The thrill of meeting a celebrity is something that one can’t describe with words. As a kid, when I first saw Dr Rajkumar, the Kannada actor, my joy new no bounds. It was a life ambition being fulfilled.
A few years later I saw, in very close quarters, Mr. Atal Bihari Vajpayee, Mr. Lal Krishna Advani and Mr. Ramakrishna Hegde – all sharing a stage and giving fiery speeches. It was something that one could boast with one’s friends.
And then my cousin and I chased a man all along the floors of the ‘Nalli’ sari showroom in the then Madras city, just to see his open zip. The thrill was the same. There was no idiot box then. Celebrity gazing was a rare pleasure.
A few days back, we were dubbing for film of mine in a small town called Dharwad in Karnataka. The power had gone off and as we were waiting at the studio owner’s house, we came face to face with his relative and visitor – an advocate lady who represents… hold it… represents Mr. Promod Muthalik!
The thrill was the same, again. After all, Mr. Muthalik had become famous and was a celebrity. The lady, who hitherto, was sweet and soft; spat fire when one of my colleagues had an argument with her over the Pink Chaddies.
“Mr. Muthalik never did this for publicity, his intention is non political.”
“He thinks that our culture is being destroyed in recent times, so he is raising his voice.”
“He does not believe in violence, but sometimes things do happen.”
“Mr. Muthalik never asked his followers to attack women at the Mangalore pub.”
“The Mangalore pub incident happened because a national media group wanted to defame us. We had objected to a fashion show that was sponsored by them. They got back to us by wrongly hyping the pub incident. It is a conspiracy”
“Do you know that Blue films were being shown in the pub?”
“Do you know why some of our activists were wearing only banians when they came out of the pub? That was because they had given their shirts to the girls inside. It was a question of modesty of Indian womanhood. Just imagine what was happening inside…”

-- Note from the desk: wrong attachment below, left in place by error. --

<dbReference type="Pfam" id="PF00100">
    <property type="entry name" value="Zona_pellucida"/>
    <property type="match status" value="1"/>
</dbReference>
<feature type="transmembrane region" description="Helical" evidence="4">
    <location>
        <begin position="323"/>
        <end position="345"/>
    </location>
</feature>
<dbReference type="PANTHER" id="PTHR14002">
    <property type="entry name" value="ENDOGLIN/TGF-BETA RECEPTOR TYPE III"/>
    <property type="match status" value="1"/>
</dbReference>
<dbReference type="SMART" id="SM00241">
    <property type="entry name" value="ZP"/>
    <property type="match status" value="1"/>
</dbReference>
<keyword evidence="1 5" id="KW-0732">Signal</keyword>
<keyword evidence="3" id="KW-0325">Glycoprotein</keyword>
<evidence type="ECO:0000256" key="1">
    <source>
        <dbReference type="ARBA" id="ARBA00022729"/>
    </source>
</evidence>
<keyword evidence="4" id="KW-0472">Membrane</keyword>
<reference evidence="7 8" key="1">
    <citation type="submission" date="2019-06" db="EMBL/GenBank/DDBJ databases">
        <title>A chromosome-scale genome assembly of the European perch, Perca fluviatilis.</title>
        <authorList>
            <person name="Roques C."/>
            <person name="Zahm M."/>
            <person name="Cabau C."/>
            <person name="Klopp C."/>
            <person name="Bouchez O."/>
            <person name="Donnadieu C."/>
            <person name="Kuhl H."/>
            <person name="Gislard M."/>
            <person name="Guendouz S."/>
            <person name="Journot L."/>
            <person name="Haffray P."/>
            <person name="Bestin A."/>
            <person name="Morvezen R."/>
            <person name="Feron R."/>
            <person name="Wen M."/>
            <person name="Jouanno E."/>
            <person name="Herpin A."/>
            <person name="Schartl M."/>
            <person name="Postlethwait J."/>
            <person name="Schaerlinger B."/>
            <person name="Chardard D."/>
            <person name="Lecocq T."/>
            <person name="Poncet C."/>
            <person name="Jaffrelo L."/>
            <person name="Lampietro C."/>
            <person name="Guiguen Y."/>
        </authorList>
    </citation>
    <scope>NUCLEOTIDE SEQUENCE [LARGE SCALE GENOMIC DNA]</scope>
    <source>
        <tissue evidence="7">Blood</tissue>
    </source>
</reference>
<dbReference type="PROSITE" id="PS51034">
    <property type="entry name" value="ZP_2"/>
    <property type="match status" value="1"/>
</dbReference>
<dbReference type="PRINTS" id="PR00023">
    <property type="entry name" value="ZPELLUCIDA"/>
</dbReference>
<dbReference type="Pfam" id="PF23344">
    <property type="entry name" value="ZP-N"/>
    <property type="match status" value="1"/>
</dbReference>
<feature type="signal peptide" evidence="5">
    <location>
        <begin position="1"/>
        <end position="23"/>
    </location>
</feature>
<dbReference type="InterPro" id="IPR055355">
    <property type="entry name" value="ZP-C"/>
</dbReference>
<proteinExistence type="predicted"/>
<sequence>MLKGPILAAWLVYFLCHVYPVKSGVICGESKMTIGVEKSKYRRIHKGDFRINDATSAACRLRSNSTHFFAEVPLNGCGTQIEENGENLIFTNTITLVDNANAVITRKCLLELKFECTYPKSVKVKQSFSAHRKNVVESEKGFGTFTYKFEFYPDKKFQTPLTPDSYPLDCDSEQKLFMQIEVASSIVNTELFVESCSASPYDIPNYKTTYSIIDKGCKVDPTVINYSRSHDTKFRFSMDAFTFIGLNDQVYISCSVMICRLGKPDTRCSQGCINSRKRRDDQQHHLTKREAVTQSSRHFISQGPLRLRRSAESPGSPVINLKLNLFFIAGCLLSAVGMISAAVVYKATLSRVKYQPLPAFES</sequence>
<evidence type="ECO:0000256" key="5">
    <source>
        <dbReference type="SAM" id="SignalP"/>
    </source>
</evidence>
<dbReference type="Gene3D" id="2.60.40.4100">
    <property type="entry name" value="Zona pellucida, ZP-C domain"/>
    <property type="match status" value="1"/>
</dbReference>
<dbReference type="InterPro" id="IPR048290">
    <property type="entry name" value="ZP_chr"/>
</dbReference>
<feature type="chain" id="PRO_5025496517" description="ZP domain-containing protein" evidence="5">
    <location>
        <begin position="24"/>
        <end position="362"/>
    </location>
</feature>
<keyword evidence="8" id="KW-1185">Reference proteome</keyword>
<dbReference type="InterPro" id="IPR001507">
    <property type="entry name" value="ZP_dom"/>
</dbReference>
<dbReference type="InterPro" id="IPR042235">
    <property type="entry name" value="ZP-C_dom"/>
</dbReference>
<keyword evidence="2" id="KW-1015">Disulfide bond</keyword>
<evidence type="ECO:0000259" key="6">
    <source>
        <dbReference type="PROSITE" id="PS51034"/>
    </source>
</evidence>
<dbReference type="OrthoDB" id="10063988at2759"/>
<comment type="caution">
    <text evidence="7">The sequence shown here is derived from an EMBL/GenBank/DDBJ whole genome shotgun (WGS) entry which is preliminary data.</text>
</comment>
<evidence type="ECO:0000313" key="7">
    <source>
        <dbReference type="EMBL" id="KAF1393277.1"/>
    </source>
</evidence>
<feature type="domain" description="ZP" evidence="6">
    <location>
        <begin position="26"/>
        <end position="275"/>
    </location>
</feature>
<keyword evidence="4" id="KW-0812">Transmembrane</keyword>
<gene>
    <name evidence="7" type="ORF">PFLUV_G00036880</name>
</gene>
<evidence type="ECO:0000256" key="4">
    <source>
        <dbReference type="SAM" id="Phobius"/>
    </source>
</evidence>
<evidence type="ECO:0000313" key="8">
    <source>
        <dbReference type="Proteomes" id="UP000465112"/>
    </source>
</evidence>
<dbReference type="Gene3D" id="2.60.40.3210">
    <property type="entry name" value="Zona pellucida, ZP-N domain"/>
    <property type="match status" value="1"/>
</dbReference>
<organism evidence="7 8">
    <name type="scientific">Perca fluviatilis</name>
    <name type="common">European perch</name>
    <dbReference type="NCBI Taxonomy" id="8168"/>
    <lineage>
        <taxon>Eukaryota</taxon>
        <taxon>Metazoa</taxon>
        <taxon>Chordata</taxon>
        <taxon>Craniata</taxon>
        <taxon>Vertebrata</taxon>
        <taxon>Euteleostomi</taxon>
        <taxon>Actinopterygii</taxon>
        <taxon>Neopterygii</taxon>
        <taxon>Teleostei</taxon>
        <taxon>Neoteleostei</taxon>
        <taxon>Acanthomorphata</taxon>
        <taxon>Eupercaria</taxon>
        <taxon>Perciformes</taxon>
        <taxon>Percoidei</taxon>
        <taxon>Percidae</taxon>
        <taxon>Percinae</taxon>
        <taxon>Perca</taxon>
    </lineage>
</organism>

“Girls drinking in pubs… that is definitely not Indian culture. Will you allow your daughters to drink in pubs?’
“Is making love to your wife in the middle of the road Indian culture? Do that in your homes.”
“You could not keep Taslima Nasrin in India. When those people beat her up in Hyderabad, where were you and your concern for Indian women?”
“What is behind the pink chaddi? (Pink Chaddi ke peeche kya hai?) Mr. Muthalik does not know that. If that Facebook girl knows that, I do not know.”
“We are going to file a case against the pink chaddi campaigners in a court in Hubli. Theirs is a perverted act and they have no right to do so. We have already issued a legal notice to them. We have many pink chaddies that have been sent to us, as evidence.”
“The grounds for filing a court case are defamation, libel and loss of modesty.”
The advocate, whom we were told had argued many cases at the United Nations courts on various other issues, went on and on… I felt blessed to have met such a person. It was like meeting the man himself – a man who is a true celebrity and a victim whose modesty had been breached when he had received all those Pink Chaddi gift parcels.
For the next two days my colleagues and I basked in the glory of meeting this lady. It was surely something to brag about.
Two days later a local Kannada news channel carried a story that Mr. Promod Muthalik could be a possible candidate in the Udupi constituency in the forth coming elections.